I have spent nearly three years researching and writing a book about the ill-behaved antics of those in the Vietnam Antiwar movement and its hostility towards those serving in the military of the United States. I was in the USAF from 1973 through 1977 and suffered some deprivations at the hands of these zealots. While most of the fighting involving the U.S. military was over prior to my enlistment, thanks to the constant ministrations of those in the antiwar movement, I and my fellow enlistees enjoyed a social standing normally reserved for petty criminals and street mimes. Changing out of our uniforms before leaving base simply avoided problems. At a time when I was making $512 a month and a full fare airplane ticket home was $560, I borrowed the money to buy the full fare ticket rather than fly military standby. You had to be in uniform to fly military standby and that wasn’t worth the risk.
Okay, no parades, no free beer for the troops, no nubile young ladies with a kiss for a serviceman. It happens. Put in your time, get out, go to college and try to convince fellow students you recently emerged from a four year coma to explain why you are so much older than everyone else. Better that folks be wary of you for a major neurological disorder than suspect you served your country honorably. In the back of one’s mind, you entertain the fantasy that eventually, someone will figure out what happened and maybe, your service to your country will be seen in a positive light. Candidly, Most ex GIs would forego the parade for the attentions of the previously mentioned nubile young lady but I digress.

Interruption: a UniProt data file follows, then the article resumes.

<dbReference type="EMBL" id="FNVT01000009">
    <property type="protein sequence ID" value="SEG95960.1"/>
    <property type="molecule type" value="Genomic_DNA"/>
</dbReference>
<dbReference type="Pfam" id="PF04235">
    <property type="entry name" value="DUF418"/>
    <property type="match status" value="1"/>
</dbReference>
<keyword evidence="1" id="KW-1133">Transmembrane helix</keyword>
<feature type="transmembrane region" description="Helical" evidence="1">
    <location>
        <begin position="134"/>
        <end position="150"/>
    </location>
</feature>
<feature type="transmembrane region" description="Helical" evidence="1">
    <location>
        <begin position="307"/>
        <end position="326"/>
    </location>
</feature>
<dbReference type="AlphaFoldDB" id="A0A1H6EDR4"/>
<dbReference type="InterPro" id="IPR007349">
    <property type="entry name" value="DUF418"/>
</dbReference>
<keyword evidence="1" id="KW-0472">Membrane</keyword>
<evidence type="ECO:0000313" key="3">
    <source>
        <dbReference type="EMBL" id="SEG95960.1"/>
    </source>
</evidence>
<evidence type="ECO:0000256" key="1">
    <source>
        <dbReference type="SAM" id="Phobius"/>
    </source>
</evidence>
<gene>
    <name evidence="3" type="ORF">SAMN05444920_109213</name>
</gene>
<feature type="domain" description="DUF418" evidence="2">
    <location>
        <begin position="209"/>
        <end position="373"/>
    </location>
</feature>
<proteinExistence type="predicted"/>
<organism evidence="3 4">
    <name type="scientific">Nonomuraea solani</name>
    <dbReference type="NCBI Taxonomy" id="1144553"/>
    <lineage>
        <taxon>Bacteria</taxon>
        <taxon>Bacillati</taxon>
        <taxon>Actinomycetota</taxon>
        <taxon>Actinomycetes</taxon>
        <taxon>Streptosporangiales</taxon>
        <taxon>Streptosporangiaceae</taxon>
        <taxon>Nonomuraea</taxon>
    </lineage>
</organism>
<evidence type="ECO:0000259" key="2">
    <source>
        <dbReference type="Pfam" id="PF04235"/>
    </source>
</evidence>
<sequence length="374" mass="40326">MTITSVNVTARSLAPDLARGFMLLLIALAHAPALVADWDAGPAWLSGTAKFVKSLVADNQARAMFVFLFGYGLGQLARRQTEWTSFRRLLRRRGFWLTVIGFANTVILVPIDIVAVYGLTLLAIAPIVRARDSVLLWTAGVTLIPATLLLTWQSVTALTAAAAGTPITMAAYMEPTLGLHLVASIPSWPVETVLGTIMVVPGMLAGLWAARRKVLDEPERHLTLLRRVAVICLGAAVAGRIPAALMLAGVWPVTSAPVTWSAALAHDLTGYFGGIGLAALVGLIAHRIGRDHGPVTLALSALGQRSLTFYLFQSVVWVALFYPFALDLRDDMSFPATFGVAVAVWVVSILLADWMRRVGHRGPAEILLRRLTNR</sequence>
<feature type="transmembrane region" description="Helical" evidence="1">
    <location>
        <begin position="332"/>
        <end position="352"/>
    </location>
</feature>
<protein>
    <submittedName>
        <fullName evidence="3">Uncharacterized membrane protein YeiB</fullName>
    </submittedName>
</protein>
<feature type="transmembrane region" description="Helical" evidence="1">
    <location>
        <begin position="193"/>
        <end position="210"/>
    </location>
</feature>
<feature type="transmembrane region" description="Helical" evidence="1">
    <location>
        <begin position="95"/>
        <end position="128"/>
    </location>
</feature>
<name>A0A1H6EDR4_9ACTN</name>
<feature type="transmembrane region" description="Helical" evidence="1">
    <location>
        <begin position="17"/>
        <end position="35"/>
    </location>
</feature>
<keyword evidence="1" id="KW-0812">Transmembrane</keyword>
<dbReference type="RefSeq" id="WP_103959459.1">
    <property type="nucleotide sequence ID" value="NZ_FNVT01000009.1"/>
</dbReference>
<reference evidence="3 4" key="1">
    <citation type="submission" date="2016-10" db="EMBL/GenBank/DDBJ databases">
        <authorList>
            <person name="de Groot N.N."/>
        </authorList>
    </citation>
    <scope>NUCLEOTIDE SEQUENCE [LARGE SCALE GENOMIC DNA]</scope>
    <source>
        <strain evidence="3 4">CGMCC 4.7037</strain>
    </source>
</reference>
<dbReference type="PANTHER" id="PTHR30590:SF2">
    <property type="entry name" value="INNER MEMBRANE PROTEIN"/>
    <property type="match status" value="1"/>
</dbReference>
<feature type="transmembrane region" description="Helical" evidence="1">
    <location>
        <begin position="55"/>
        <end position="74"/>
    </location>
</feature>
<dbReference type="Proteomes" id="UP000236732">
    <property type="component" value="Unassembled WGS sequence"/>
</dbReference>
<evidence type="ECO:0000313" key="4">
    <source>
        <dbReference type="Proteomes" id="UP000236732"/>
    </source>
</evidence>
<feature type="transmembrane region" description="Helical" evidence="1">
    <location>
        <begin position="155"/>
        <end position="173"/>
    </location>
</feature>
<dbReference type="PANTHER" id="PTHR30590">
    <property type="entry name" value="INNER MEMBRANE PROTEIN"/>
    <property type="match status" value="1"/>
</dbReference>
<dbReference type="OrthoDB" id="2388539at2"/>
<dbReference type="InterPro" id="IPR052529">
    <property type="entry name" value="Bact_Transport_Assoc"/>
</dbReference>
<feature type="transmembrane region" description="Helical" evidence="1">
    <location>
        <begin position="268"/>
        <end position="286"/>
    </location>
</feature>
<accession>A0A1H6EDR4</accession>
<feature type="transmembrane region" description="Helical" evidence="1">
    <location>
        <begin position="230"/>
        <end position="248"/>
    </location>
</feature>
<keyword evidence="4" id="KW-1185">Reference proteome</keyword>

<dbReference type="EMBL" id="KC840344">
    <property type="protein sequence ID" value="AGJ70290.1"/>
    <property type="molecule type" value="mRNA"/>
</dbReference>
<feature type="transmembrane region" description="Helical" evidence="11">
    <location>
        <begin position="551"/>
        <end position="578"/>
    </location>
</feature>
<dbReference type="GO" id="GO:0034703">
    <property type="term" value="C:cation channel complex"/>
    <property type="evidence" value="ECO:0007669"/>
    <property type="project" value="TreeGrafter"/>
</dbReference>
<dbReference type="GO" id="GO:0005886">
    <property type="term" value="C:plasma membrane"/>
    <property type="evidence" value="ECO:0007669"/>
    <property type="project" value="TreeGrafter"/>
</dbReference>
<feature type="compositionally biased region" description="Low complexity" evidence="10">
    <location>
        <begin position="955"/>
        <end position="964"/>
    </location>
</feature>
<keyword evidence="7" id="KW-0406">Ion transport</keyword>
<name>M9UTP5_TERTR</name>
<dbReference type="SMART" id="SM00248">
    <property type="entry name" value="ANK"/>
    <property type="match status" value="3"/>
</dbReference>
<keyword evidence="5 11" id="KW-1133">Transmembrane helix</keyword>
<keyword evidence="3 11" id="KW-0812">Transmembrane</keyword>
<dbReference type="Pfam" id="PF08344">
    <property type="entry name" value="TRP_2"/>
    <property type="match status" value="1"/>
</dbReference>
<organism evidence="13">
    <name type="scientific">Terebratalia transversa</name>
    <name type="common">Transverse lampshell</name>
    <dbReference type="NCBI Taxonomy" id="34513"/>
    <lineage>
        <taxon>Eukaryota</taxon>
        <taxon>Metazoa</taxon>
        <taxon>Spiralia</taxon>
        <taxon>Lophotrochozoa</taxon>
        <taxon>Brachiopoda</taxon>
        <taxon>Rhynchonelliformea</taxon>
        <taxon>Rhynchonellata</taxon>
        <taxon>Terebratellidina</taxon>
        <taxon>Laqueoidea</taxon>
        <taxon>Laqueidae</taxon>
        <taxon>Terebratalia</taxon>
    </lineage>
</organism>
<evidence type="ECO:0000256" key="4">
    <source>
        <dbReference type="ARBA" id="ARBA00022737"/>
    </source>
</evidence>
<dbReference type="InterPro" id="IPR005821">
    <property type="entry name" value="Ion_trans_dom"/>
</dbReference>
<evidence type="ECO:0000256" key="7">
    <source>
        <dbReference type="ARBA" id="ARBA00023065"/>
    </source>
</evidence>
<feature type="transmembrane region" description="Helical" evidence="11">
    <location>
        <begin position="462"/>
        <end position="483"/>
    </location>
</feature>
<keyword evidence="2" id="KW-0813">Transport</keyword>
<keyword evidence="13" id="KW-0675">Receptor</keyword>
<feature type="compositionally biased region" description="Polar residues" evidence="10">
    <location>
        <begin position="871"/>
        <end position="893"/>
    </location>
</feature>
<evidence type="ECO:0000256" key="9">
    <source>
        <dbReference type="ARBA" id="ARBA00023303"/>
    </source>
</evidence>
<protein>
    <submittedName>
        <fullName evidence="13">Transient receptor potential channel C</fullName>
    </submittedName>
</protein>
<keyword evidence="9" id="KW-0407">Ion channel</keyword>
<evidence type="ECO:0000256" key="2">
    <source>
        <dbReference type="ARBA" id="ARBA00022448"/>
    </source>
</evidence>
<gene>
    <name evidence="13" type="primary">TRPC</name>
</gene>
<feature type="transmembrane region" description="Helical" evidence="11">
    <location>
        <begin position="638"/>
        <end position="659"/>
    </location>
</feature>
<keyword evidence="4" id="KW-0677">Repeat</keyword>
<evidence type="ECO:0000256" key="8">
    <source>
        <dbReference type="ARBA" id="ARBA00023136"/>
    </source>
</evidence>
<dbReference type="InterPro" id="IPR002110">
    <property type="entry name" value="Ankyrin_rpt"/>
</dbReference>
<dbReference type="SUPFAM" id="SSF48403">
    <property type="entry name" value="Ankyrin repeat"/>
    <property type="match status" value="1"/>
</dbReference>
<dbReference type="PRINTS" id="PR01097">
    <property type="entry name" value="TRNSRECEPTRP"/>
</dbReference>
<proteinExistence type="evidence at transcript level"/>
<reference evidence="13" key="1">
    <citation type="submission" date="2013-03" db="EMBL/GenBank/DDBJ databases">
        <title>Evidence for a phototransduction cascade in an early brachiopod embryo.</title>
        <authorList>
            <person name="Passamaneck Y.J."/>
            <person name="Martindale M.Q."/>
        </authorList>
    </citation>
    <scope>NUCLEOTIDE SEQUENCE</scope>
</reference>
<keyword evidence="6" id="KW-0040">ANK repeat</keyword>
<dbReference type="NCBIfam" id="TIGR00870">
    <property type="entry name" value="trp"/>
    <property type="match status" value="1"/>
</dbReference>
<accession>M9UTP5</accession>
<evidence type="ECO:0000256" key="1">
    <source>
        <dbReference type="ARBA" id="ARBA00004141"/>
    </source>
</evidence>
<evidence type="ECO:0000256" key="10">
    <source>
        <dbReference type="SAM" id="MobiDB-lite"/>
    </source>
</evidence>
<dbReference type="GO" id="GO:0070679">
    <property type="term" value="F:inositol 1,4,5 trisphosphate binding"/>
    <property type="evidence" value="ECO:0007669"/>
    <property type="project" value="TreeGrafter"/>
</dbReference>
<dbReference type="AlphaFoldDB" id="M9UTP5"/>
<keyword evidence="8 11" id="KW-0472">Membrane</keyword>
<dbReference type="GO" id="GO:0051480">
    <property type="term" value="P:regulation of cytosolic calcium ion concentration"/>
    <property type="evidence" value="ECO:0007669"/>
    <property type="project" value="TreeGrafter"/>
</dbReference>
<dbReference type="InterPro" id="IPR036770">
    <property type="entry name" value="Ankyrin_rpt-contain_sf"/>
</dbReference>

Two things, perhaps not unrelated occurred recently and rather simultaneously: those serving in the Armed forces were returned to a stature befitting the sacrifices they stand ready to make. Secondly; apparently those who participated in the Vietnam antiwar movement determined that a much deserved blot on the movement resulting from its poor treatment of American Servicemen must now be eliminated. That this endeavor would require no small amount of historical revision apparently was deemed inconsequential.
Normally, the duplicity incumbent in rewriting history is fraught with pitfalls including, but not limited to the superficial and rather transparently self-serving nature of the endeavor. Fortuitously, those involved in the Vietnam antiwar movement had been rewarded with advanced liberal arts degrees, teaching assignments at prestigious universities and membership in the kinds of organizations that do not normally welcome ex-USAF enlisted troops into their ranks.